Both Hayman and Kier are veteran actors with a presence so strong that even trivialities such as washing up or playing chess are riveting. Apart from them, there are literally a handful of actors in the film, but with the slight exception of Olivia Silhava as Frau Kaltenbrunner, they all die, overwhelmed by the main duo’s charisma (and the fact that the script doesn’t give them much to do). It is almost a play written for two actors, but just as it is not lacking in artistic flair, beautifully sad cinematography, above-average performances, accurate metaphors and parallels, as a finished work, “My Neighbor Adolf” is a film strangely incoherent, as if aimless – not funny enough for comedy, too shallow for drama. You can take a look out of curiosity, the screening is not boring, but I wouldn’t drop everything just to catch it in the cinema (which is not so easy at all – I had to check in several cinemas before I found one screening somewhere). Adolf has waited so many years, he can wait a while longer.
Here are some key points from the 2022 movie My Neighbor Adolf:
- The movie is set in Brazil and follows a Holocaust survivor named Zelig (David Hayman) who becomes convinced that his new neighbor, Adolf (Udo Kier), is actually Adolf Hitler.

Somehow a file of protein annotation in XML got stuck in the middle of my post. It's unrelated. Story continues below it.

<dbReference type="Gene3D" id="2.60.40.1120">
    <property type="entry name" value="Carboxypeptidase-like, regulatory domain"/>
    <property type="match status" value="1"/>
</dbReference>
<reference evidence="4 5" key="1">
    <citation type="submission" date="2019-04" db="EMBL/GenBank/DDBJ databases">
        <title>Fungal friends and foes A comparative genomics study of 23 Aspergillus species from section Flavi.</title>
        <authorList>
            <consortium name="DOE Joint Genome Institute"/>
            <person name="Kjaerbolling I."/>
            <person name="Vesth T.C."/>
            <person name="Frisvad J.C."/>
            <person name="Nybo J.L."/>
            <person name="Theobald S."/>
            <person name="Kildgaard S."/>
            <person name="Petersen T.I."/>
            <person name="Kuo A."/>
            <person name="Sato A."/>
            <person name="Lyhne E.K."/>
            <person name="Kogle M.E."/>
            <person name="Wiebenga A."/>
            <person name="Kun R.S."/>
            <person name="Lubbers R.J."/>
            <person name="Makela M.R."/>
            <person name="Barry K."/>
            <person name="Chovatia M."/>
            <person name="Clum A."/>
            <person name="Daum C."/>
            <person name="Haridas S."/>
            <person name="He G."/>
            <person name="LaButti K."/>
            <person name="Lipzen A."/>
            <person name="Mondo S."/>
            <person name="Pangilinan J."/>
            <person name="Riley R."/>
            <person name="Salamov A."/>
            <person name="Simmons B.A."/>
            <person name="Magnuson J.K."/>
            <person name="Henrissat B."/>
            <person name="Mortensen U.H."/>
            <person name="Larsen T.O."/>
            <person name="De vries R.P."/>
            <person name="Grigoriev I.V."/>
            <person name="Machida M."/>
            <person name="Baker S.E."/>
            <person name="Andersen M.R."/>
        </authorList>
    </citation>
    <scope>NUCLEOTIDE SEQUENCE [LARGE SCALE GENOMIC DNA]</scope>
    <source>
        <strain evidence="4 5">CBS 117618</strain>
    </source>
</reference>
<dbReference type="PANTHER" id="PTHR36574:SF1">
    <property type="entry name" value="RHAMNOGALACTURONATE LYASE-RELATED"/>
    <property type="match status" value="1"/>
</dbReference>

- Zelig becomes obsessed with proving his theory, and he begins to follow Adolf around, spying on him and collecting evidence.
- As Zelig gets closer to Adolf, he begins to question his own sanity. Is Adolf really Hitler, or is Zelig simply going crazy?
- The movie explores themes of memory, identity, and the nature of evil.
Here are some additional thoughts on the movie:
- My Neighbor Adolf is a darkly comedic and thought-provoking film.
- The performances by Hayman and Kier are excellent.
- The movie is well-directed and well-written.
- My Neighbor Adolf is a must-see for fans of dark comedy and Holocaust films.
Here are some reviews of the movie:
- “A darkly comic and thought-provoking film that explores themes of memory, identity, and the nature of evil.” – The Hollywood Reporter
- “Excellent performances by Hayman and Kier elevate this darkly comedic film.” – Variety
- “A must-see for fans of dark comedy and Holocaust films.” – The New York Times